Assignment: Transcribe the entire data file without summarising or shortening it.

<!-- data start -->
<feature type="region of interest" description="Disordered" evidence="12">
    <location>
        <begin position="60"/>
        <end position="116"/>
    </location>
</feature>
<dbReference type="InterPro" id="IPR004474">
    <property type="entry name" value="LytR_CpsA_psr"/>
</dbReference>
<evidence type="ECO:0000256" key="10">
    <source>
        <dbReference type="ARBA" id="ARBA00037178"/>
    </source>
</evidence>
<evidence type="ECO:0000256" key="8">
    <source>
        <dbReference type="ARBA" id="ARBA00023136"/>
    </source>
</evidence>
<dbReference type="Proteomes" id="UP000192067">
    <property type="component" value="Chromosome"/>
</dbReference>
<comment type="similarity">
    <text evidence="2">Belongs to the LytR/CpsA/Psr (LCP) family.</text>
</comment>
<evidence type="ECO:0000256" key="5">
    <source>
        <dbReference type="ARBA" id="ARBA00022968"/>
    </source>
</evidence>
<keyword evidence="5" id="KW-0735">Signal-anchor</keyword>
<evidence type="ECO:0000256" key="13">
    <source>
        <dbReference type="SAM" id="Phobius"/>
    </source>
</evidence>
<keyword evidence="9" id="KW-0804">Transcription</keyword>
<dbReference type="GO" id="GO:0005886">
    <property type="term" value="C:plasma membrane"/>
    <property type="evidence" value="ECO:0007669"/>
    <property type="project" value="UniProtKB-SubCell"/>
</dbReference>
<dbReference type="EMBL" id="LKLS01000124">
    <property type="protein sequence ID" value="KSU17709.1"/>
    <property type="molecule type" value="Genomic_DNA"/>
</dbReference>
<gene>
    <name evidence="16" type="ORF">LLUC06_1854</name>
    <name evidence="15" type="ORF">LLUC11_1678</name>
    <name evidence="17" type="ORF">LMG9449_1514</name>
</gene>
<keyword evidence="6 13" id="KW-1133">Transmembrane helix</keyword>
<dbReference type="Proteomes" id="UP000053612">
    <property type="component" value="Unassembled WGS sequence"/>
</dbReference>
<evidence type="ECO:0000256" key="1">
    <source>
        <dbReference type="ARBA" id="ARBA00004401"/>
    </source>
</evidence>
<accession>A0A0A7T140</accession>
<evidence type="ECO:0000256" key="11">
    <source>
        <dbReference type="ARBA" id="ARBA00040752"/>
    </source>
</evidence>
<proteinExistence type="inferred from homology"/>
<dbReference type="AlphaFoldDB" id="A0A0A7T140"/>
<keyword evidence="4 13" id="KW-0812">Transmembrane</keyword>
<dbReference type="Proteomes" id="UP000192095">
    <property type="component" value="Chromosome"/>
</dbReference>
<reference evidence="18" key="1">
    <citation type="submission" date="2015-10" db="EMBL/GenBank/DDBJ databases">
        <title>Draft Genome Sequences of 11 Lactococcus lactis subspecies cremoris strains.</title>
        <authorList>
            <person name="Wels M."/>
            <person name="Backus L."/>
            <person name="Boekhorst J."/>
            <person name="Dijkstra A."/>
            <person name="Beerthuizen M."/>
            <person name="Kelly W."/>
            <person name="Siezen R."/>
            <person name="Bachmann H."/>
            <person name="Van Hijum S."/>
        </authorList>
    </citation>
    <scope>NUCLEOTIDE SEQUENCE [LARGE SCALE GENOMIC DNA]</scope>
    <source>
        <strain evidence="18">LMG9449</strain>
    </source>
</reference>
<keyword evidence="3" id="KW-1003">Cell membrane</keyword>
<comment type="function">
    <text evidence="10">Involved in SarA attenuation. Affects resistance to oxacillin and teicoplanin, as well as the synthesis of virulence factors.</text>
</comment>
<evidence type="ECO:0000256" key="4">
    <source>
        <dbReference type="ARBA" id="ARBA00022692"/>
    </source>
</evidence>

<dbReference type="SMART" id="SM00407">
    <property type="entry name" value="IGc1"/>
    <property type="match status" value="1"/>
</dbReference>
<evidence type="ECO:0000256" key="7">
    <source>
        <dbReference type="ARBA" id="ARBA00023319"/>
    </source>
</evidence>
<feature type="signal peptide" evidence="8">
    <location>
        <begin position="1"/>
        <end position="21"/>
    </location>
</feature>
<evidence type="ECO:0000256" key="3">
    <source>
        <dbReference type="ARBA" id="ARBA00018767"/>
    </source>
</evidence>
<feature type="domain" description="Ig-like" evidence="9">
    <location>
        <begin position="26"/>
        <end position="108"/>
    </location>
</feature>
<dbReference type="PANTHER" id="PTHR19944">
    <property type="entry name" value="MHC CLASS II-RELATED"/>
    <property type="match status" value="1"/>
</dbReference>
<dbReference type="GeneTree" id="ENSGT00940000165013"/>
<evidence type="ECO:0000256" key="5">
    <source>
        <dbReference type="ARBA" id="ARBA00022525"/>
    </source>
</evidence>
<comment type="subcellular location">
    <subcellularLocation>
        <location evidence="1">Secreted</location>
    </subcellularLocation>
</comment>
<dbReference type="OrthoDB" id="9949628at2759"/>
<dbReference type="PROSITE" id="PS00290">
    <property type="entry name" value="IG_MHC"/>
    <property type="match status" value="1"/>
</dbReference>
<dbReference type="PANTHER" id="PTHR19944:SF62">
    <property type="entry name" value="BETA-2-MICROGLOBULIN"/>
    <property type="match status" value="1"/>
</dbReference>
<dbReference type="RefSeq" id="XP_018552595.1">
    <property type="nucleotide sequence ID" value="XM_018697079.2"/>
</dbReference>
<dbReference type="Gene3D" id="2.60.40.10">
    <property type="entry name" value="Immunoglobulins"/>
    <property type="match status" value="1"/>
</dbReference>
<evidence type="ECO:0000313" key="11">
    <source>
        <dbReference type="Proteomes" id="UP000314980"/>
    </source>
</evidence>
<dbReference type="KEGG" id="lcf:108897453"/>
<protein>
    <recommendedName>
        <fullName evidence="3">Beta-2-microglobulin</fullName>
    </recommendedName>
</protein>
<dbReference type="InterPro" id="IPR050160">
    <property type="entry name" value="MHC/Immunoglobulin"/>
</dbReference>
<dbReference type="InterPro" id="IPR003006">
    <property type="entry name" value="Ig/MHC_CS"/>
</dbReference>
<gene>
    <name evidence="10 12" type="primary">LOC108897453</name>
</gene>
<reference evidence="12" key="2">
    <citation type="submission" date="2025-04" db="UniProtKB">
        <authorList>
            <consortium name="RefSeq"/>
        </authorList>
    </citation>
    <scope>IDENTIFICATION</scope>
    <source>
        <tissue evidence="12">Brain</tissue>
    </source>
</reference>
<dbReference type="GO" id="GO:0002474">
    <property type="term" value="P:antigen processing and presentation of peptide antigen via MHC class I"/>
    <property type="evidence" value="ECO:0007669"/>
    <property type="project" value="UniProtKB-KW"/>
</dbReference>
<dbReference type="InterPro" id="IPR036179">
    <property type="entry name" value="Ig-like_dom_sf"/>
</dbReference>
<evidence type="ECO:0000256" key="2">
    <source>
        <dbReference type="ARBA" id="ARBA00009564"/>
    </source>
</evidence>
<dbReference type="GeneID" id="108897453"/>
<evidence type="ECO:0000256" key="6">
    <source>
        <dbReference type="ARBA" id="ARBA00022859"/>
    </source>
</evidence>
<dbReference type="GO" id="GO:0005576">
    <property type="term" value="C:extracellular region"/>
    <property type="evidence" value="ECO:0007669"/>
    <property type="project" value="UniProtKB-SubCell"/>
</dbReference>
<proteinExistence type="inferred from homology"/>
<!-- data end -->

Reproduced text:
<feature type="region of interest" description="Disordered" evidence="12">
    <location>
        <begin position="60"/>
        <end position="116"/>
    </location>
</feature>
<dbReference type="InterPro" id="IPR004474">
    <property type="entry name" value="LytR_CpsA_psr"/>
</dbReference>
<evidence type="ECO:0000256" key="10">
    <source>
        <dbReference type="ARBA" id="ARBA00037178"/>
    </source>
</evidence>
<evidence type="ECO:0000256" key="8">
    <source>
        <dbReference type="ARBA" id="ARBA00023136"/>
    </source>
</evidence>
<dbReference type="Proteomes" id="UP000192067">
    <property type="component" value="Chromosome"/>
</dbReference>
<comment type="similarity">
    <text evidence="2">Belongs to the LytR/CpsA/Psr (LCP) family.</text>
</comment>
<evidence type="ECO:0000256" key="5">
    <source>
        <dbReference type="ARBA" id="ARBA00022968"/>
    </source>
</evidence>
<keyword evidence="5" id="KW-0735">Signal-anchor</keyword>
<evidence type="ECO:0000256" key="13">
    <source>
        <dbReference type="SAM" id="Phobius"/>
    </source>
</evidence>
<keyword evidence="9" id="KW-0804">Transcription</keyword>
<dbReference type="GO" id="GO:0005886">
    <property type="term" value="C:plasma membrane"/>
    <property type="evidence" value="ECO:0007669"/>
    <property type="project" value="UniProtKB-SubCell"/>
</dbReference>
<dbReference type="EMBL" id="LKLS01000124">
    <property type="protein sequence ID" value="KSU17709.1"/>
    <property type="molecule type" value="Genomic_DNA"/>
</dbReference>
<gene>
    <name evidence="16" type="ORF">LLUC06_1854</name>
    <name evidence="15" type="ORF">LLUC11_1678</name>
    <name evidence="17" type="ORF">LMG9449_1514</name>
</gene>
<keyword evidence="6 13" id="KW-1133">Transmembrane helix</keyword>
<dbReference type="Proteomes" id="UP000053612">
    <property type="component" value="Unassembled WGS sequence"/>
</dbReference>
<evidence type="ECO:0000256" key="1">
    <source>
        <dbReference type="ARBA" id="ARBA00004401"/>
    </source>
</evidence>
<accession>A0A0A7T140</accession>
<evidence type="ECO:0000256" key="11">
    <source>
        <dbReference type="ARBA" id="ARBA00040752"/>
    </source>
</evidence>
<proteinExistence type="inferred from homology"/>
<dbReference type="AlphaFoldDB" id="A0A0A7T140"/>
<keyword evidence="4 13" id="KW-0812">Transmembrane</keyword>
<dbReference type="Proteomes" id="UP000192095">
    <property type="component" value="Chromosome"/>
</dbReference>
<reference evidence="18" key="1">
    <citation type="submission" date="2015-10" db="EMBL/GenBank/DDBJ databases">
        <title>Draft Genome Sequences of 11 Lactococcus lactis subspecies cremoris strains.</title>
        <authorList>
            <person name="Wels M."/>
            <person name="Backus L."/>
            <person name="Boekhorst J."/>
            <person name="Dijkstra A."/>
            <person name="Beerthuizen M."/>
            <person name="Kelly W."/>
            <person name="Siezen R."/>
            <person name="Bachmann H."/>
            <person name="Van Hijum S."/>
        </authorList>
    </citation>
    <scope>NUCLEOTIDE SEQUENCE [LARGE SCALE GENOMIC DNA]</scope>
    <source>
        <strain evidence="18">LMG9449</strain>
    </source>
</reference>
<keyword evidence="3" id="KW-1003">Cell membrane</keyword>
<comment type="function">
    <text evidence="10">Involved in SarA attenuation. Affects resistance to oxacillin and teicoplanin, as well as the synthesis of virulence factors.</text>
</comment>
<evidence type="ECO:0000256" key="4">
    <source>
        <dbReference type="ARBA" id="ARBA00022692"/>
    </source>
</evidence>

<dbReference type="SMART" id="SM00407">
    <property type="entry name" value="IGc1"/>
    <property type="match status" value="1"/>
</dbReference>
<evidence type="ECO:0000256" key="7">
    <source>
        <dbReference type="ARBA" id="ARBA00023319"/>
    </source>
</evidence>
<feature type="signal peptide" evidence="8">
    <location>
        <begin position="1"/>
        <end position="21"/>
    </location>
</feature>
<evidence type="ECO:0000256" key="3">
    <source>
        <dbReference type="ARBA" id="ARBA00018767"/>
    </source>
</evidence>
<feature type="domain" description="Ig-like" evidence="9">
    <location>
        <begin position="26"/>
        <end position="108"/>
    </location>
</feature>
<dbReference type="PANTHER" id="PTHR19944">
    <property type="entry name" value="MHC CLASS II-RELATED"/>
    <property type="match status" value="1"/>
</dbReference>
<dbReference type="GeneTree" id="ENSGT00940000165013"/>
<evidence type="ECO:0000256" key="5">
    <source>
        <dbReference type="ARBA" id="ARBA00022525"/>
    </source>
</evidence>
<comment type="subcellular location">
    <subcellularLocation>
        <location evidence="1">Secreted</location>
    </subcellularLocation>
</comment>
<dbReference type="OrthoDB" id="9949628at2759"/>
<dbReference type="PROSITE" id="PS00290">
    <property type="entry name" value="IG_MHC"/>
    <property type="match status" value="1"/>
</dbReference>
<dbReference type="PANTHER" id="PTHR19944:SF62">
    <property type="entry name" value="BETA-2-MICROGLOBULIN"/>
    <property type="match status" value="1"/>
</dbReference>
<dbReference type="RefSeq" id="XP_018552595.1">
    <property type="nucleotide sequence ID" value="XM_018697079.2"/>
</dbReference>
<dbReference type="Gene3D" id="2.60.40.10">
    <property type="entry name" value="Immunoglobulins"/>
    <property type="match status" value="1"/>
</dbReference>
<evidence type="ECO:0000313" key="11">
    <source>
        <dbReference type="Proteomes" id="UP000314980"/>
    </source>
</evidence>
<dbReference type="KEGG" id="lcf:108897453"/>
<protein>
    <recommendedName>
        <fullName evidence="3">Beta-2-microglobulin</fullName>
    </recommendedName>
</protein>
<dbReference type="InterPro" id="IPR050160">
    <property type="entry name" value="MHC/Immunoglobulin"/>
</dbReference>
<dbReference type="InterPro" id="IPR003006">
    <property type="entry name" value="Ig/MHC_CS"/>
</dbReference>
<gene>
    <name evidence="10 12" type="primary">LOC108897453</name>
</gene>
<reference evidence="12" key="2">
    <citation type="submission" date="2025-04" db="UniProtKB">
        <authorList>
            <consortium name="RefSeq"/>
        </authorList>
    </citation>
    <scope>IDENTIFICATION</scope>
    <source>
        <tissue evidence="12">Brain</tissue>
    </source>
</reference>
<dbReference type="GO" id="GO:0002474">
    <property type="term" value="P:antigen processing and presentation of peptide antigen via MHC class I"/>
    <property type="evidence" value="ECO:0007669"/>
    <property type="project" value="UniProtKB-KW"/>
</dbReference>
<dbReference type="InterPro" id="IPR036179">
    <property type="entry name" value="Ig-like_dom_sf"/>
</dbReference>
<evidence type="ECO:0000256" key="2">
    <source>
        <dbReference type="ARBA" id="ARBA00009564"/>
    </source>
</evidence>
<dbReference type="GeneID" id="108897453"/>
<evidence type="ECO:0000256" key="6">
    <source>
        <dbReference type="ARBA" id="ARBA00022859"/>
    </source>
</evidence>
<dbReference type="GO" id="GO:0005576">
    <property type="term" value="C:extracellular region"/>
    <property type="evidence" value="ECO:0007669"/>
    <property type="project" value="UniProtKB-SubCell"/>
</dbReference>
<proteinExistence type="inferred from homology"/>